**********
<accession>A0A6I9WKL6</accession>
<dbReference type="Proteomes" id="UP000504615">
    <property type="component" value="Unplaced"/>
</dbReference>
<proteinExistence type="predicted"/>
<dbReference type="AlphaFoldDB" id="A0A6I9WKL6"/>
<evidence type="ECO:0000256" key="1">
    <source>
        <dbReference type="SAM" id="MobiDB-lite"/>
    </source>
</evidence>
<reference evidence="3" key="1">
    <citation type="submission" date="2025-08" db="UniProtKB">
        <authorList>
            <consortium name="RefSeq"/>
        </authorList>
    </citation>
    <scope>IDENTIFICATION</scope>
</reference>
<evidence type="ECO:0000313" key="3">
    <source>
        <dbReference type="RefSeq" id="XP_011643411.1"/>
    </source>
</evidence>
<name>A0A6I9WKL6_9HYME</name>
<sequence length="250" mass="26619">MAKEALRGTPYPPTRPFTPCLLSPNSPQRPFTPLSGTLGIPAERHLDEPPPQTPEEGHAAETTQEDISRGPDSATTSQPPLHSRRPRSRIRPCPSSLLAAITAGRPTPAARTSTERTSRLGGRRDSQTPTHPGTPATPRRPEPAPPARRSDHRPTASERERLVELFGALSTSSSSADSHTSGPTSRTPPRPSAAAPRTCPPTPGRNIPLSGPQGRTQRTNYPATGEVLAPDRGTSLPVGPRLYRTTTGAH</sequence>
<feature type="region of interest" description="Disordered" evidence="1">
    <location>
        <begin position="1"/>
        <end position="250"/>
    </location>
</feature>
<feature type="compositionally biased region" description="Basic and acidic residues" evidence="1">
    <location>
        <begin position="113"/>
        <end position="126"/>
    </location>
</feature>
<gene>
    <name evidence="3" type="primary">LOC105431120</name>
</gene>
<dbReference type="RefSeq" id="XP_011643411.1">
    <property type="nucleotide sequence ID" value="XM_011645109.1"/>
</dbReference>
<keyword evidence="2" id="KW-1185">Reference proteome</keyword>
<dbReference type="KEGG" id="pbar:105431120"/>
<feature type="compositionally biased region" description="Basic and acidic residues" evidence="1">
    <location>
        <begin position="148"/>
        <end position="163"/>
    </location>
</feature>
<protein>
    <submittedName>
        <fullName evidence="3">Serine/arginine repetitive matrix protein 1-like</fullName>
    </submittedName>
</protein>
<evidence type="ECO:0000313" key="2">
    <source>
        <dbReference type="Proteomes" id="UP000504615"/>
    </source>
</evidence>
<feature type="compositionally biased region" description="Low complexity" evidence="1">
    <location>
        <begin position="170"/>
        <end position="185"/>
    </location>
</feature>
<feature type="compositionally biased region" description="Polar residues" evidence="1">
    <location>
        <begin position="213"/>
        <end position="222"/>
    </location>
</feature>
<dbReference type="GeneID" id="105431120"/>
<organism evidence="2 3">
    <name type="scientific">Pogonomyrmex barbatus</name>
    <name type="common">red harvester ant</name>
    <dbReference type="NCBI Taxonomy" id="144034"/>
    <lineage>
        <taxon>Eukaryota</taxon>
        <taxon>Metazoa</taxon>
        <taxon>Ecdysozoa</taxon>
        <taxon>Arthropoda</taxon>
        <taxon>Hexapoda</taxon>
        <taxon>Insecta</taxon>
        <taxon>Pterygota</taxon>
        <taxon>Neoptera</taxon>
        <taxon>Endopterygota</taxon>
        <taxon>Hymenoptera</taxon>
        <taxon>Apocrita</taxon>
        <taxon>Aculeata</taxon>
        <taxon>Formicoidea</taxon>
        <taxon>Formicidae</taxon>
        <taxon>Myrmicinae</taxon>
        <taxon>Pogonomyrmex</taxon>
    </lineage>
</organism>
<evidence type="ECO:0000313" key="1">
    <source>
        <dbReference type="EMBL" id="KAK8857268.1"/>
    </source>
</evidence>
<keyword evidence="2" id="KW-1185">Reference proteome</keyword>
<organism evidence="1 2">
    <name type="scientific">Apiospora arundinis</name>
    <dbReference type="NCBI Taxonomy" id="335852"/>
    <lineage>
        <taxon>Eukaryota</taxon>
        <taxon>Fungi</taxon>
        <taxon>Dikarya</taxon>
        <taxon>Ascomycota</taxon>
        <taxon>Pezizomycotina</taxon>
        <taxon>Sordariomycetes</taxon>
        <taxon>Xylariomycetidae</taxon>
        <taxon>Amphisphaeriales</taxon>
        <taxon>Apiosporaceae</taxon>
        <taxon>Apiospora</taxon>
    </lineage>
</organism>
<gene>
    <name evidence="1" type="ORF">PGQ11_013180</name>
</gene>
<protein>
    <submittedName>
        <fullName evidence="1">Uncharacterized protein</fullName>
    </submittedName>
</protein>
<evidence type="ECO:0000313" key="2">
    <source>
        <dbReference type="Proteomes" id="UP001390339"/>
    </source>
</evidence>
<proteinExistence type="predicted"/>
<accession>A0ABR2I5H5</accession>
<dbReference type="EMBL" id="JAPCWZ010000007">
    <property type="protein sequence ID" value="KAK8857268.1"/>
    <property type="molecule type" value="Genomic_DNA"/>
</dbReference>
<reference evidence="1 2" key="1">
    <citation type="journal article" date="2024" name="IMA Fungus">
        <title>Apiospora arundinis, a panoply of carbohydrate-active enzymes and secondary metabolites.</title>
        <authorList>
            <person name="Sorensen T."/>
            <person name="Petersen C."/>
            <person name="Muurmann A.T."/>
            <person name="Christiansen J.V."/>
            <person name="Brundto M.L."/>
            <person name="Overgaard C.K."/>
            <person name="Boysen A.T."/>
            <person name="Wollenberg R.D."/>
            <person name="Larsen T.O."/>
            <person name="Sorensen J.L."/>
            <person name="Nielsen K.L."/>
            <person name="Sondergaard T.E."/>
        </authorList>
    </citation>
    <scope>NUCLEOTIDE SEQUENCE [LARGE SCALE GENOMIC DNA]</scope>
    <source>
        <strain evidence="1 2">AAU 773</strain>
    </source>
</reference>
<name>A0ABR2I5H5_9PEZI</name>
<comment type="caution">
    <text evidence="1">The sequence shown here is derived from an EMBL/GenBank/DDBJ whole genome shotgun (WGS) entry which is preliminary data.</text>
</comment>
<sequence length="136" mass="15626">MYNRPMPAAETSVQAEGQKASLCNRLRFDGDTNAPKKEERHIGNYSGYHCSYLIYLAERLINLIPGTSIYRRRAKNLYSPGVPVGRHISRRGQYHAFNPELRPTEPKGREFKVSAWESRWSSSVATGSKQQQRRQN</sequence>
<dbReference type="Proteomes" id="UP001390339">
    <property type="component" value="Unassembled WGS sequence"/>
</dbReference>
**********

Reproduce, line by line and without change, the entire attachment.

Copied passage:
<accession>A0A6I9WKL6</accession>
<dbReference type="Proteomes" id="UP000504615">
    <property type="component" value="Unplaced"/>
</dbReference>
<proteinExistence type="predicted"/>
<dbReference type="AlphaFoldDB" id="A0A6I9WKL6"/>
<evidence type="ECO:0000256" key="1">
    <source>
        <dbReference type="SAM" id="MobiDB-lite"/>
    </source>
</evidence>
<reference evidence="3" key="1">
    <citation type="submission" date="2025-08" db="UniProtKB">
        <authorList>
            <consortium name="RefSeq"/>
        </authorList>
    </citation>
    <scope>IDENTIFICATION</scope>
</reference>
<evidence type="ECO:0000313" key="3">
    <source>
        <dbReference type="RefSeq" id="XP_011643411.1"/>
    </source>
</evidence>
<name>A0A6I9WKL6_9HYME</name>
<sequence length="250" mass="26619">MAKEALRGTPYPPTRPFTPCLLSPNSPQRPFTPLSGTLGIPAERHLDEPPPQTPEEGHAAETTQEDISRGPDSATTSQPPLHSRRPRSRIRPCPSSLLAAITAGRPTPAARTSTERTSRLGGRRDSQTPTHPGTPATPRRPEPAPPARRSDHRPTASERERLVELFGALSTSSSSADSHTSGPTSRTPPRPSAAAPRTCPPTPGRNIPLSGPQGRTQRTNYPATGEVLAPDRGTSLPVGPRLYRTTTGAH</sequence>
<feature type="region of interest" description="Disordered" evidence="1">
    <location>
        <begin position="1"/>
        <end position="250"/>
    </location>
</feature>
<feature type="compositionally biased region" description="Basic and acidic residues" evidence="1">
    <location>
        <begin position="113"/>
        <end position="126"/>
    </location>
</feature>
<gene>
    <name evidence="3" type="primary">LOC105431120</name>
</gene>
<dbReference type="RefSeq" id="XP_011643411.1">
    <property type="nucleotide sequence ID" value="XM_011645109.1"/>
</dbReference>
<keyword evidence="2" id="KW-1185">Reference proteome</keyword>
<dbReference type="KEGG" id="pbar:105431120"/>
<feature type="compositionally biased region" description="Basic and acidic residues" evidence="1">
    <location>
        <begin position="148"/>
        <end position="163"/>
    </location>
</feature>
<protein>
    <submittedName>
        <fullName evidence="3">Serine/arginine repetitive matrix protein 1-like</fullName>
    </submittedName>
</protein>
<evidence type="ECO:0000313" key="2">
    <source>
        <dbReference type="Proteomes" id="UP000504615"/>
    </source>
</evidence>
<feature type="compositionally biased region" description="Low complexity" evidence="1">
    <location>
        <begin position="170"/>
        <end position="185"/>
    </location>
</feature>
<feature type="compositionally biased region" description="Polar residues" evidence="1">
    <location>
        <begin position="213"/>
        <end position="222"/>
    </location>
</feature>
<dbReference type="GeneID" id="105431120"/>
<organism evidence="2 3">
    <name type="scientific">Pogonomyrmex barbatus</name>
    <name type="common">red harvester ant</name>
    <dbReference type="NCBI Taxonomy" id="144034"/>
    <lineage>
        <taxon>Eukaryota</taxon>
        <taxon>Metazoa</taxon>
        <taxon>Ecdysozoa</taxon>
        <taxon>Arthropoda</taxon>
        <taxon>Hexapoda</taxon>
        <taxon>Insecta</taxon>
        <taxon>Pterygota</taxon>
        <taxon>Neoptera</taxon>
        <taxon>Endopterygota</taxon>
        <taxon>Hymenoptera</taxon>
        <taxon>Apocrita</taxon>
        <taxon>Aculeata</taxon>
        <taxon>Formicoidea</taxon>
        <taxon>Formicidae</taxon>
        <taxon>Myrmicinae</taxon>
        <taxon>Pogonomyrmex</taxon>
    </lineage>
</organism>
<evidence type="ECO:0000313" key="1">
    <source>
        <dbReference type="EMBL" id="KAK8857268.1"/>
    </source>
</evidence>
<keyword evidence="2" id="KW-1185">Reference proteome</keyword>
<organism evidence="1 2">
    <name type="scientific">Apiospora arundinis</name>
    <dbReference type="NCBI Taxonomy" id="335852"/>
    <lineage>
        <taxon>Eukaryota</taxon>
        <taxon>Fungi</taxon>
        <taxon>Dikarya</taxon>
        <taxon>Ascomycota</taxon>
        <taxon>Pezizomycotina</taxon>
        <taxon>Sordariomycetes</taxon>
        <taxon>Xylariomycetidae</taxon>
        <taxon>Amphisphaeriales</taxon>
        <taxon>Apiosporaceae</taxon>
        <taxon>Apiospora</taxon>
    </lineage>
</organism>
<gene>
    <name evidence="1" type="ORF">PGQ11_013180</name>
</gene>
<protein>
    <submittedName>
        <fullName evidence="1">Uncharacterized protein</fullName>
    </submittedName>
</protein>
<evidence type="ECO:0000313" key="2">
    <source>
        <dbReference type="Proteomes" id="UP001390339"/>
    </source>
</evidence>
<proteinExistence type="predicted"/>
<accession>A0ABR2I5H5</accession>
<dbReference type="EMBL" id="JAPCWZ010000007">
    <property type="protein sequence ID" value="KAK8857268.1"/>
    <property type="molecule type" value="Genomic_DNA"/>
</dbReference>
<reference evidence="1 2" key="1">
    <citation type="journal article" date="2024" name="IMA Fungus">
        <title>Apiospora arundinis, a panoply of carbohydrate-active enzymes and secondary metabolites.</title>
        <authorList>
            <person name="Sorensen T."/>
            <person name="Petersen C."/>
            <person name="Muurmann A.T."/>
            <person name="Christiansen J.V."/>
            <person name="Brundto M.L."/>
            <person name="Overgaard C.K."/>
            <person name="Boysen A.T."/>
            <person name="Wollenberg R.D."/>
            <person name="Larsen T.O."/>
            <person name="Sorensen J.L."/>
            <person name="Nielsen K.L."/>
            <person name="Sondergaard T.E."/>
        </authorList>
    </citation>
    <scope>NUCLEOTIDE SEQUENCE [LARGE SCALE GENOMIC DNA]</scope>
    <source>
        <strain evidence="1 2">AAU 773</strain>
    </source>
</reference>
<name>A0ABR2I5H5_9PEZI</name>
<comment type="caution">
    <text evidence="1">The sequence shown here is derived from an EMBL/GenBank/DDBJ whole genome shotgun (WGS) entry which is preliminary data.</text>
</comment>
<sequence length="136" mass="15626">MYNRPMPAAETSVQAEGQKASLCNRLRFDGDTNAPKKEERHIGNYSGYHCSYLIYLAERLINLIPGTSIYRRRAKNLYSPGVPVGRHISRRGQYHAFNPELRPTEPKGREFKVSAWESRWSSSVATGSKQQQRRQN</sequence>
<dbReference type="Proteomes" id="UP001390339">
    <property type="component" value="Unassembled WGS sequence"/>
</dbReference>